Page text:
Ulcerative colitis is a chronic, relapsing inflammatory bowel disease, and the pathological changes of the colonic tissues affected include crypt branching, irregularity of size and shape of crypt, inflammatory cell infiltration in the lamina propia, and even erosion (Danese & Fiocchi, 2011). In this study, we demonstrated that niacin displayed multifaceted protective effects against DSS/TNBS‐induced colitis in mice through activation of the DP1 receptor, including inhibition of vascular leakage, suppression of colonic epithelium apoptosis, and reduction of pro‐inflammatory cytokine secretion. These disorders interactively promote pathological progression of UC (Su et al, 2009; Khor et al, 2011). Retention enema with niacin facilitated mucosal healing in patients with moderately active UC.
Prostaglandins are synthesized from arachidonic acid through the action of phospholipases and cyclooxygenases and are involved in many inflammatory processes (Zhang et al, 2010; Fattahi & Mirshafiey, 2012; Dennis & Norris, 2015; Cheng et al, 2016). Non‐steroidal anti‐inflammatory drugs (NSAID), which are widely utilized as analgesic and anti‐inflammatory agents for the treatment of arthritis and other inflammatory disorders, have been reported to exacerbate IBD (Felder et al, 2000; Bonner, 2001; Matuk et al, 2004). Mice lacking either COX‐1 or COX‐2 show increased sensitivity to DSS, and inducible COX‐2‐deficient mice are more susceptible than COX‐1‐deficient mice (Morteau et al, 2000). COX‐2 expression in myeloid cells and endothelial cells confers protection against DSS‐induced colitis (Ishikawa et al, 2011). Indeed, PGD2 is important for induction and maintenance of UC remission in both rodents and humans (Ajuebor et al, 2000; Vong et al, 2010). Consistent with this function, blockade of PGD2 downstream receptor DP1 worsens DSS‐induced colitis in mice (Cheng et al, 2006; Sturm et al, 2014). We found that niacin induces remission of UC in mice via DP1. Moreover, DP1 receptor expression in vascular endothelial cells, colonic epithelium, and myeloid cells is critical to protect the colonic mucosa from injury in DSS/TNBS‐induced colitis mouse models. These observations suggest that PGD2 derived from COX enzymes (mostly COX‐2) and perhaps PGE2 (Tessner et al, 1998; Tanaka et al, 2009) are responsible for NSAID‐exacerbated colitis. However, we failed to detect a significant effect of DP2 knockout on DSS‐induced colitis in mice, which does not seem to match the observations obtained from pharmacological inhibition of the DP2 receptor (Sturm et al, 2014).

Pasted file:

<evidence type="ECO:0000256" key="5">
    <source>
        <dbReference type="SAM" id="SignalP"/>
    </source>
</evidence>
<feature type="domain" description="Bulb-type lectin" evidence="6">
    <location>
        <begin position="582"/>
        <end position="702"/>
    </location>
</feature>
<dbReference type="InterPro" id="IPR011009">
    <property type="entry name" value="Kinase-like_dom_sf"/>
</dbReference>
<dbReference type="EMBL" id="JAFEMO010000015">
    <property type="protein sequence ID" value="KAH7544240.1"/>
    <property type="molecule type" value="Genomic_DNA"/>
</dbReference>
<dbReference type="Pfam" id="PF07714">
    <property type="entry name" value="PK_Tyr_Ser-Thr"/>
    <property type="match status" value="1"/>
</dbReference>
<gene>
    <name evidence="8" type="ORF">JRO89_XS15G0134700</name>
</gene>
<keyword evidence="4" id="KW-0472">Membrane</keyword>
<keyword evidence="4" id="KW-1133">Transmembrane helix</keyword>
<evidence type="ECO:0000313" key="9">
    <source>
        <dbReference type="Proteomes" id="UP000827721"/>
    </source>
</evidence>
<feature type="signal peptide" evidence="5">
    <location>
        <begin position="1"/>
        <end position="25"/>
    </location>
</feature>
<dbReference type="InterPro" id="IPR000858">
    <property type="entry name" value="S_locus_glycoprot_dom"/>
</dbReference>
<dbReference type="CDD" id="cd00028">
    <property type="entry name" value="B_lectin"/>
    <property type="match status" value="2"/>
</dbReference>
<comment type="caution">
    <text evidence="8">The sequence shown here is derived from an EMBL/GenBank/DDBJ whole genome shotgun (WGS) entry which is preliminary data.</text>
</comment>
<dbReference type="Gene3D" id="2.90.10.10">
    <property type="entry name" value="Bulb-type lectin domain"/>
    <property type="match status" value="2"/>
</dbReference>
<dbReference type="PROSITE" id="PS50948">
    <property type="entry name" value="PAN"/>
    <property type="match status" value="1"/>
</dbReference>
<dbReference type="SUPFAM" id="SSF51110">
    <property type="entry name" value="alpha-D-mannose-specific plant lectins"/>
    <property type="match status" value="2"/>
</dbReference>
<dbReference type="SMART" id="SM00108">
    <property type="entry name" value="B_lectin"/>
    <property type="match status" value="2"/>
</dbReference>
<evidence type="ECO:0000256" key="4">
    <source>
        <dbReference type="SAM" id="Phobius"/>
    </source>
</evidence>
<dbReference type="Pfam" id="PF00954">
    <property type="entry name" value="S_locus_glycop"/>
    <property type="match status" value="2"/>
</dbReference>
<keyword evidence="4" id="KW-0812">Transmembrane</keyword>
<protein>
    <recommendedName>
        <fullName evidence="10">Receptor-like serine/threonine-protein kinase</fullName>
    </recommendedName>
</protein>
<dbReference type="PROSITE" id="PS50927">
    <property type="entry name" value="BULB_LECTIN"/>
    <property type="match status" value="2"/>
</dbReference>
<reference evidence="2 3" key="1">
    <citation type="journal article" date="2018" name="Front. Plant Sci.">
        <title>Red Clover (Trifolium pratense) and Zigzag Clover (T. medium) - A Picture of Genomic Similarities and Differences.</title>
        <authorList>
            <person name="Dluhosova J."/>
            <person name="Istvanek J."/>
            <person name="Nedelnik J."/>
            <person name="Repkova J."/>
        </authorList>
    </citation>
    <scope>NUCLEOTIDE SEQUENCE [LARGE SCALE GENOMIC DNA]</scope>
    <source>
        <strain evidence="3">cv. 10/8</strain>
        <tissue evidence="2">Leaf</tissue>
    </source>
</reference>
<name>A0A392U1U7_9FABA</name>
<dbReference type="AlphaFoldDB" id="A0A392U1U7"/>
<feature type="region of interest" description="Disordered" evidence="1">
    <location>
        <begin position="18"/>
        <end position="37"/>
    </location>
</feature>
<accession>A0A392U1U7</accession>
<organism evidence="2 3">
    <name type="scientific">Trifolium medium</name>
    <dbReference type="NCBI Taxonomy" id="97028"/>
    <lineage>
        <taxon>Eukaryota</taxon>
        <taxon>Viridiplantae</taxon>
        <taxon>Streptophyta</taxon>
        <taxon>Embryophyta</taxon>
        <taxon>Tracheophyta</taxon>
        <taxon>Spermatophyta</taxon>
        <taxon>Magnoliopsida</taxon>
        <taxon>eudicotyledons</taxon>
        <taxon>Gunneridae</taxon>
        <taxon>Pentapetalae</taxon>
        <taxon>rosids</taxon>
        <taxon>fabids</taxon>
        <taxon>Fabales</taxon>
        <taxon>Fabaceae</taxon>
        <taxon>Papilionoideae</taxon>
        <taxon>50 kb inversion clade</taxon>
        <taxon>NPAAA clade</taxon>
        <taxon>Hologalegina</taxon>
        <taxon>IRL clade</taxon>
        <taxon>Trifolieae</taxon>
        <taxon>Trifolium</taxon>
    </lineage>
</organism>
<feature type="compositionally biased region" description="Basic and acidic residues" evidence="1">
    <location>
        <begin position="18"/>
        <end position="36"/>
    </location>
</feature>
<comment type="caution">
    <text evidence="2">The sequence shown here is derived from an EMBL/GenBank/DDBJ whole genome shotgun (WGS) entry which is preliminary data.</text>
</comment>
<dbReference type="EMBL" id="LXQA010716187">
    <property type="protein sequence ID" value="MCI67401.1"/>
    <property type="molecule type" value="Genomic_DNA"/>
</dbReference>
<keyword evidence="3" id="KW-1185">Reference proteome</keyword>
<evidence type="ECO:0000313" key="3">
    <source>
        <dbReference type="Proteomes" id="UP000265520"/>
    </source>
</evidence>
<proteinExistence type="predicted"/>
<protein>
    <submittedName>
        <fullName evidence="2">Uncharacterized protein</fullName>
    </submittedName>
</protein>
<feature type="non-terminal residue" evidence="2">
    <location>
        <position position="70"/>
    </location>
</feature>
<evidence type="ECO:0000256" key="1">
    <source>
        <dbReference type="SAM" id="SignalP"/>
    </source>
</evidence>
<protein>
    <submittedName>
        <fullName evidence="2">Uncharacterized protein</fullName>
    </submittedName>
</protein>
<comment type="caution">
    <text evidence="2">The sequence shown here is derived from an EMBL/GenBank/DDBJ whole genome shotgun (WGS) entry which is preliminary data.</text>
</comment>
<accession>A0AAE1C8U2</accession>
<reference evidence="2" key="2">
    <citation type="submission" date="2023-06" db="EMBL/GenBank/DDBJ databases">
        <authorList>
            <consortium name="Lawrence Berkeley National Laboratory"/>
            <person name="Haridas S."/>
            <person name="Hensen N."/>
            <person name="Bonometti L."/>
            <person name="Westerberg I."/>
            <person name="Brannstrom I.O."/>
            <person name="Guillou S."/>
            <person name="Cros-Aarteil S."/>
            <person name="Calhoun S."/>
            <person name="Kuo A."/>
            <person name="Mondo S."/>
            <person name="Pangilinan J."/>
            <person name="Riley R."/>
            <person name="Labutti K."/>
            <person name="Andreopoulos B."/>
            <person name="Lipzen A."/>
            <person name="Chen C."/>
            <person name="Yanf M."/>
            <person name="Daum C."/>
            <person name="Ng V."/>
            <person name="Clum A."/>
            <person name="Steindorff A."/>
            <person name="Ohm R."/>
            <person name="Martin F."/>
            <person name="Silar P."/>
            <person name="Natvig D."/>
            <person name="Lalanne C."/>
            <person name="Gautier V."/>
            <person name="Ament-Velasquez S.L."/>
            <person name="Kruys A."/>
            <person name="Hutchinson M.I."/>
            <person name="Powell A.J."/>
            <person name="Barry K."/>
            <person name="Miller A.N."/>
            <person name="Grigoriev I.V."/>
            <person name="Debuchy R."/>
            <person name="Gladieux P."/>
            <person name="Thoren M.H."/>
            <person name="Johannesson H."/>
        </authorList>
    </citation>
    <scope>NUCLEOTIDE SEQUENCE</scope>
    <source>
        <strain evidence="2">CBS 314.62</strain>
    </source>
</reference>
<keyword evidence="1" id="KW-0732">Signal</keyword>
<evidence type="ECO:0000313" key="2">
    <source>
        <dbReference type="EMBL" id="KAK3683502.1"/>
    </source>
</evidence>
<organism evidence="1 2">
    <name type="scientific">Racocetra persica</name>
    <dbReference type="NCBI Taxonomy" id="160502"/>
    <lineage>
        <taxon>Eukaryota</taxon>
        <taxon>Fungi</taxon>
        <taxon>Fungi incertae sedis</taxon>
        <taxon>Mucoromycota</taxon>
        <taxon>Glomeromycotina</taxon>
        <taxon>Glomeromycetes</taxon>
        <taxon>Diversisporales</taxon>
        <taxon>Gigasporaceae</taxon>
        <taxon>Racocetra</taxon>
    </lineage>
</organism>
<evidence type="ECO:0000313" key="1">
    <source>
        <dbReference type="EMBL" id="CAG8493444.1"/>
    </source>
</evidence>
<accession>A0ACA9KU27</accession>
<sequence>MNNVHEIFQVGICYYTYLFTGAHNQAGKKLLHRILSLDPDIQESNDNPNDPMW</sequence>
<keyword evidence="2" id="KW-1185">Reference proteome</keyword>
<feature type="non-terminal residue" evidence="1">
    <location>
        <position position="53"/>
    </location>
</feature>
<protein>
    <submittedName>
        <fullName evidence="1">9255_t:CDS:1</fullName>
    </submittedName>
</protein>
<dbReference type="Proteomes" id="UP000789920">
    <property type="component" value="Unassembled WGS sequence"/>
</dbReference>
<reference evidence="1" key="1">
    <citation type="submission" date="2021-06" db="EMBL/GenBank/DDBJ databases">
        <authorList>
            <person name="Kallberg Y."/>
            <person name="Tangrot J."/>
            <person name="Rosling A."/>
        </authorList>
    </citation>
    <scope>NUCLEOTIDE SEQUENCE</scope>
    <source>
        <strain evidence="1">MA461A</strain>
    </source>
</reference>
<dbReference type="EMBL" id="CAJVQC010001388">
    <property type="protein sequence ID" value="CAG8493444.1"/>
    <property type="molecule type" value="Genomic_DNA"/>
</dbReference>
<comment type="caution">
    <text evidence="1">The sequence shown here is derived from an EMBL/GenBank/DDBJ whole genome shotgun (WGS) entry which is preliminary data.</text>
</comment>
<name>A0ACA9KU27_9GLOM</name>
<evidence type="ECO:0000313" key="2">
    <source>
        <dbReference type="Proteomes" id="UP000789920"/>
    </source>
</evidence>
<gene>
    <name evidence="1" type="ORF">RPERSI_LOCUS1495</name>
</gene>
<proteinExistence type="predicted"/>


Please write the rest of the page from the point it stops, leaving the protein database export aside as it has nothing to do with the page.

Niacin reduces plasma levels of free fatty acids and cholesterol through activation of GPR109A receptor on adipocytes while causing an unwanted facial flushing side effect due to the GPR109A‐mediated PGD2 release on Langerhans cells and keratinocytes (Benyo et al, 2006; Maciejewski‐Lenoir et al, 2006; Hanson et al, 2010). Besides adipose tissue and immune cells (Feingold et al, 2014), GPR109A receptor is also expressed in colonic epithelium (Ganapathy et al, 2013). Indeed, PGD2 production was induced by niacin treatment in colon tissues. The disruption of DP1 receptor augmented inflammatory response by increasing pro‐inflammatory cytokine expression, enhanced apoptosis in colonic epithelium, and vascular permeability in DSS‐ or TNBS‐challenged mice. Thus, niacin ameliorated DSS/TNBS‐induced colitis by inhibition of colonic epithelium apoptosis and of inflammatory reactions in the lamina propia. In agreement with our results, niacin has been found to display anti‐inflammatory properties in other inflammatory diseases such as coronary artery disease (Kuvin et al, 2006) and atherosclerosis (Yu & Zhao, 2007). In addition, the activation of GPR109A in myeloid cells induces IL‐10 expression and subsequent differentiation of regulatory T cells (Treg cells) and IL‐10‐producing T cells (Singh et al, 2014). IL‐10 secretion was dramatically reduced in DP1‐deficient myeloid cells in DSS‐induced colitis mice, strongly indicating that the niacin/GPR109A axis‐mediated anti‐inflammatory IL‐10 secretion may depend on PGD2/DP1 signaling in myeloid cells.